September 01, 2014

Forecasting Annual Sales

I've told you this story before. 1998, Eddie Bauer. I'm the new Circulation Director, which in the old days, was a pretty important job, pre-internet.

When you become a Director, you had better have a system in place. You know, a way of doing things that differentiates you from everybody else. And your system had better generate a sales increase and a profit increase ... or if you can only do one, it must be a profit increase.

Eddie Bauer had a common sales forecasting process. Their system required analysts to analyze every single customer segment in the database, within every single catalog, within every single timeframe. Toss in e-commerce, and you had a cumbersome, horrific, tedious system. It took a week to forecast the future of the business. This forecasting process was repeated, a week at a time, eight to twelve times per year.

My system was different. I developed it at Lands' End, in 1995. Any one of a dozen folks at Lands' End had similar systems, so I wasn't special by any stretch of the imagination. But at Eddie Bauer, a much bigger company, nobody had a comparable system.

The system?
  • Forecast annual (or seasonal) sales within just three segments ... twelve-month buyers ... reactivated buyers ... and first-time buyers. We forecast the repurchase rate, we forecast customer counts, and we forecast spend per buyer. Multiply it all out, and you have annual sales. Move the buyer counts a year forward, and you can replicate the process year after year after year, into the future.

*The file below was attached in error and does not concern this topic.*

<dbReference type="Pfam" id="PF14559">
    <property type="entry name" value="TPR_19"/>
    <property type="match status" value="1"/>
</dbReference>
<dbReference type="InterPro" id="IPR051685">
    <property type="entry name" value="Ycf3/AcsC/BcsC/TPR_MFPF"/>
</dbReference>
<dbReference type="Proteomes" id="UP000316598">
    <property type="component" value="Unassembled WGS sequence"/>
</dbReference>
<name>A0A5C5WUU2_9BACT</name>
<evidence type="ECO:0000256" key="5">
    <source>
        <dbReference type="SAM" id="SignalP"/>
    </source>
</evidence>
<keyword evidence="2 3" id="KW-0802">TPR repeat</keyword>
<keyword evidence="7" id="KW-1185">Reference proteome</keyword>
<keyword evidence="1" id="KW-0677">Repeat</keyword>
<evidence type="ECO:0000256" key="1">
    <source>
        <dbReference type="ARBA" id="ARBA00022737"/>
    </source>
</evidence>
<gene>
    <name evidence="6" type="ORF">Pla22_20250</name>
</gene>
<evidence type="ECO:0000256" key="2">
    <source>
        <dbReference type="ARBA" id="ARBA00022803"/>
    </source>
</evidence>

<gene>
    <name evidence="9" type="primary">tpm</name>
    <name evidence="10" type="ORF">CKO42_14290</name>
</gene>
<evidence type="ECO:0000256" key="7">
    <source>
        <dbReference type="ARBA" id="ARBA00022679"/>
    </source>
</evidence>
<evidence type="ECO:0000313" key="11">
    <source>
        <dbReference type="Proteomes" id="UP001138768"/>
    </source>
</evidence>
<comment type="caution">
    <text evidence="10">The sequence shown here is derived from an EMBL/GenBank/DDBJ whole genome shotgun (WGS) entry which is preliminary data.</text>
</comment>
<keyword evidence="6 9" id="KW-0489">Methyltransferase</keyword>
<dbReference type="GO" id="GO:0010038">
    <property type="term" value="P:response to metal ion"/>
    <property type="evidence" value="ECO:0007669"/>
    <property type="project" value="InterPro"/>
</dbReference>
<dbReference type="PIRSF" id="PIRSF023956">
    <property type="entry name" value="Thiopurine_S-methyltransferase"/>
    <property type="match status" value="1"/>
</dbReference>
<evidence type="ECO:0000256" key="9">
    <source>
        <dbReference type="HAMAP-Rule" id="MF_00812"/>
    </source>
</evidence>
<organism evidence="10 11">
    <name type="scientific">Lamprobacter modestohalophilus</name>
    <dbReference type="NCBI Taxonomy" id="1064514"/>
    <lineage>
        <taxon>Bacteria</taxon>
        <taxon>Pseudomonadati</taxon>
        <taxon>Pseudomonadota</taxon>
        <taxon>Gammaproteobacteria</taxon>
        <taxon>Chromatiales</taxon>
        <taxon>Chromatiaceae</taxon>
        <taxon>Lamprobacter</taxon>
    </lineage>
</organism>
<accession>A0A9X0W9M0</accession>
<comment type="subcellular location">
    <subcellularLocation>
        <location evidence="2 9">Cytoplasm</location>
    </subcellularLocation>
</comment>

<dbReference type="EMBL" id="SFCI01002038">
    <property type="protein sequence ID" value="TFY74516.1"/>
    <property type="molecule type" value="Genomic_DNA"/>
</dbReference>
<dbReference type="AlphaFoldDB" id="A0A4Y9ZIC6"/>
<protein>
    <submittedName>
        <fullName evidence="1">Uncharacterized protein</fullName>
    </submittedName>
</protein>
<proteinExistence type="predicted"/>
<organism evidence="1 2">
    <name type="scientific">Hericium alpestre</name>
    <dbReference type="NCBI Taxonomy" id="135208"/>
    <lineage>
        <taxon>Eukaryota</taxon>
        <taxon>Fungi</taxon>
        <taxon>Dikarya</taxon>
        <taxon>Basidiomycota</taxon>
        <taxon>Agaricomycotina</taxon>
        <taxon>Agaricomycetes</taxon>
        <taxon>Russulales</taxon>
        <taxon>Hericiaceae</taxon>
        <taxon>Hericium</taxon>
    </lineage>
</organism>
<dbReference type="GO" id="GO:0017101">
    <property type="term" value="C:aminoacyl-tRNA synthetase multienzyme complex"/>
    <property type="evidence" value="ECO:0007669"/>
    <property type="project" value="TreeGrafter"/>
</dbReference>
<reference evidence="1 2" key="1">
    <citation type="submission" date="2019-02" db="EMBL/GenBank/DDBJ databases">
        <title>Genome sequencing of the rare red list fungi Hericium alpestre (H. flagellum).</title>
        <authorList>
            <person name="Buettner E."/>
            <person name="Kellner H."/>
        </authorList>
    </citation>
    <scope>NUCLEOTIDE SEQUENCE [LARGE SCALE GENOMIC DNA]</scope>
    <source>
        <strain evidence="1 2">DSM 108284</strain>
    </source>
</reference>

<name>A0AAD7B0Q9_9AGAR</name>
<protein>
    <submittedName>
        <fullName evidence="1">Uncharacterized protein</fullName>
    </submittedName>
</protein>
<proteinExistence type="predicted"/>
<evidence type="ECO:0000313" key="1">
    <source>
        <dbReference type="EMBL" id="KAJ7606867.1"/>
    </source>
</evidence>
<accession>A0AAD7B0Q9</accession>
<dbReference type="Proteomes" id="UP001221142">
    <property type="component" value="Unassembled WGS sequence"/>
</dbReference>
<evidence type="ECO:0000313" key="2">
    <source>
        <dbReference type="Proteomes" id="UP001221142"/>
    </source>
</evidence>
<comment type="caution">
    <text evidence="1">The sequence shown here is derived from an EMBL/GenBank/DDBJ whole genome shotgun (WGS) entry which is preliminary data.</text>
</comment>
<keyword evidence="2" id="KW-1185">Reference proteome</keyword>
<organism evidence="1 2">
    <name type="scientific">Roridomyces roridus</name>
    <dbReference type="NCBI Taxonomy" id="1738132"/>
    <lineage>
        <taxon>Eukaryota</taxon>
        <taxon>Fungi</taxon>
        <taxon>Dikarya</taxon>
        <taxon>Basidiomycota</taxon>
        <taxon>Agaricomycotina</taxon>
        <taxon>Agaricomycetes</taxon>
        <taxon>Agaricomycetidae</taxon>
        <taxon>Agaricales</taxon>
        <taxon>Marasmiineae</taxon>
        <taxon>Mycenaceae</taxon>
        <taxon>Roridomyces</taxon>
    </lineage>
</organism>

At one point, my team was behaving in a somewhat prickly manner. The told me it would take a week to produce a forecast. Having all my department heads in my office, all staring at me earnestly, strongly suggesting that I was crazy, I made a decision. I typed six numbers into my "system", produced a forecast in a few minutes, printed the forecast, stuffed the forecast into an envelope, and then sealed the envelope.  I told my team to leverage all ten staff members for a full week, at forty hours per person, four hundred hours of labor at an average of about $27.50 per hour ($11,000), to produce the best forecast they could. They had to give me a six-month total demand number for the catalog division.

Forty hours later, the two forecasts were revealed.
  • My Forecast = $180 million in demand.
  • Their Forecast = $181 million in demand.
I remember my team, staring at me, obviously disappointed. It's not a pleasant experience to have somebody spend five minutes to obtain the same precision obtained via four hundred hours of work.

Now, did my team still have to forecast at a segment level? Yes. But not eight to twelve times per year. Just two times per year. We'd use my forecasting system to get all Executives aligned on the future of the business. Once everybody was aligned, we'd perform the segment-level work. Make sense?

Profit per New Customer

It's common for folks to measure cost per new customer. Total Marketing Cost = $10,000. Total New Customers = 130. Cost per New C...